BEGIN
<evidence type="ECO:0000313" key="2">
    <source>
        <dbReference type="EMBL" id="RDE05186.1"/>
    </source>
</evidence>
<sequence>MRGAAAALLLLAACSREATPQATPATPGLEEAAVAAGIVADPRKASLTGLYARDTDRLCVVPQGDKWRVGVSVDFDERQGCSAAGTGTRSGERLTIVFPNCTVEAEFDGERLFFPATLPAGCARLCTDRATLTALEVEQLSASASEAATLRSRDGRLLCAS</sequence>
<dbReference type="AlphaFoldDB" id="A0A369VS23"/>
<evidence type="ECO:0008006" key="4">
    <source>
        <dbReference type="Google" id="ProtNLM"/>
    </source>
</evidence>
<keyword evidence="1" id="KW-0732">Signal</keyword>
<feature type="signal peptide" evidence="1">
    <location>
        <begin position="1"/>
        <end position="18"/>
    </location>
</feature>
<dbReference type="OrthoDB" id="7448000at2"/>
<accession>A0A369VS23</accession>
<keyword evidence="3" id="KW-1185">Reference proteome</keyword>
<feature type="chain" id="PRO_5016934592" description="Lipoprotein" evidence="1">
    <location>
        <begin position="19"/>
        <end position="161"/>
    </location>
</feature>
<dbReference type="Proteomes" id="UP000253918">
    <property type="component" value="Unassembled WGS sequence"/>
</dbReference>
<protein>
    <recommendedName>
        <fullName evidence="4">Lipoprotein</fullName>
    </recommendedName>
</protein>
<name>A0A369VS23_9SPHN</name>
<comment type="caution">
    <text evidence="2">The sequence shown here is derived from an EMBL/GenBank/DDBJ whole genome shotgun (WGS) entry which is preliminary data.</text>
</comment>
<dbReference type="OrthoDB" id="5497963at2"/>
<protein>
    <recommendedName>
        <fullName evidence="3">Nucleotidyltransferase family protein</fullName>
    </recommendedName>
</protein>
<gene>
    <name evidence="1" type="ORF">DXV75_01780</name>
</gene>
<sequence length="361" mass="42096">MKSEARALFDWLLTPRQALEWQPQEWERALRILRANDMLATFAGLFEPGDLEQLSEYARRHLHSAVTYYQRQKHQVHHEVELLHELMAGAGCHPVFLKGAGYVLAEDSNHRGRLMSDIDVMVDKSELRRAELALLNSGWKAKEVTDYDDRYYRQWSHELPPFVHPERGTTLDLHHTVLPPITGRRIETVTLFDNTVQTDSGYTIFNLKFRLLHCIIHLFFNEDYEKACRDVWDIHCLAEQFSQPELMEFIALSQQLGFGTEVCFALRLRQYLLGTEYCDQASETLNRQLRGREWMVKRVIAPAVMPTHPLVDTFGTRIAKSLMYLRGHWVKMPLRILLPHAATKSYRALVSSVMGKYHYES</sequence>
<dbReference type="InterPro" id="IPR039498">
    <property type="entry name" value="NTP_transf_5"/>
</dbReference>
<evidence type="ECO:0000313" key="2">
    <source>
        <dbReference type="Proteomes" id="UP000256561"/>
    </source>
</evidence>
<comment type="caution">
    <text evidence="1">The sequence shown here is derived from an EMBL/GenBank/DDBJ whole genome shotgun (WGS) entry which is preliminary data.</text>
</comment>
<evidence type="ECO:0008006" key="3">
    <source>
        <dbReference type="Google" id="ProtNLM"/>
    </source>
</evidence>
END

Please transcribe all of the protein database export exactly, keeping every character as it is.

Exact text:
<evidence type="ECO:0000313" key="2">
    <source>
        <dbReference type="EMBL" id="RDE05186.1"/>
    </source>
</evidence>
<sequence>MRGAAAALLLLAACSREATPQATPATPGLEEAAVAAGIVADPRKASLTGLYARDTDRLCVVPQGDKWRVGVSVDFDERQGCSAAGTGTRSGERLTIVFPNCTVEAEFDGERLFFPATLPAGCARLCTDRATLTALEVEQLSASASEAATLRSRDGRLLCAS</sequence>
<dbReference type="AlphaFoldDB" id="A0A369VS23"/>
<evidence type="ECO:0008006" key="4">
    <source>
        <dbReference type="Google" id="ProtNLM"/>
    </source>
</evidence>
<keyword evidence="1" id="KW-0732">Signal</keyword>
<feature type="signal peptide" evidence="1">
    <location>
        <begin position="1"/>
        <end position="18"/>
    </location>
</feature>
<dbReference type="OrthoDB" id="7448000at2"/>
<accession>A0A369VS23</accession>
<keyword evidence="3" id="KW-1185">Reference proteome</keyword>
<feature type="chain" id="PRO_5016934592" description="Lipoprotein" evidence="1">
    <location>
        <begin position="19"/>
        <end position="161"/>
    </location>
</feature>
<dbReference type="Proteomes" id="UP000253918">
    <property type="component" value="Unassembled WGS sequence"/>
</dbReference>
<protein>
    <recommendedName>
        <fullName evidence="4">Lipoprotein</fullName>
    </recommendedName>
</protein>
<name>A0A369VS23_9SPHN</name>
<comment type="caution">
    <text evidence="2">The sequence shown here is derived from an EMBL/GenBank/DDBJ whole genome shotgun (WGS) entry which is preliminary data.</text>
</comment>
<dbReference type="OrthoDB" id="5497963at2"/>
<protein>
    <recommendedName>
        <fullName evidence="3">Nucleotidyltransferase family protein</fullName>
    </recommendedName>
</protein>
<gene>
    <name evidence="1" type="ORF">DXV75_01780</name>
</gene>
<sequence length="361" mass="42096">MKSEARALFDWLLTPRQALEWQPQEWERALRILRANDMLATFAGLFEPGDLEQLSEYARRHLHSAVTYYQRQKHQVHHEVELLHELMAGAGCHPVFLKGAGYVLAEDSNHRGRLMSDIDVMVDKSELRRAELALLNSGWKAKEVTDYDDRYYRQWSHELPPFVHPERGTTLDLHHTVLPPITGRRIETVTLFDNTVQTDSGYTIFNLKFRLLHCIIHLFFNEDYEKACRDVWDIHCLAEQFSQPELMEFIALSQQLGFGTEVCFALRLRQYLLGTEYCDQASETLNRQLRGREWMVKRVIAPAVMPTHPLVDTFGTRIAKSLMYLRGHWVKMPLRILLPHAATKSYRALVSSVMGKYHYES</sequence>
<dbReference type="InterPro" id="IPR039498">
    <property type="entry name" value="NTP_transf_5"/>
</dbReference>
<evidence type="ECO:0000313" key="2">
    <source>
        <dbReference type="Proteomes" id="UP000256561"/>
    </source>
</evidence>
<comment type="caution">
    <text evidence="1">The sequence shown here is derived from an EMBL/GenBank/DDBJ whole genome shotgun (WGS) entry which is preliminary data.</text>
</comment>
<evidence type="ECO:0008006" key="3">
    <source>
        <dbReference type="Google" id="ProtNLM"/>
    </source>
</evidence>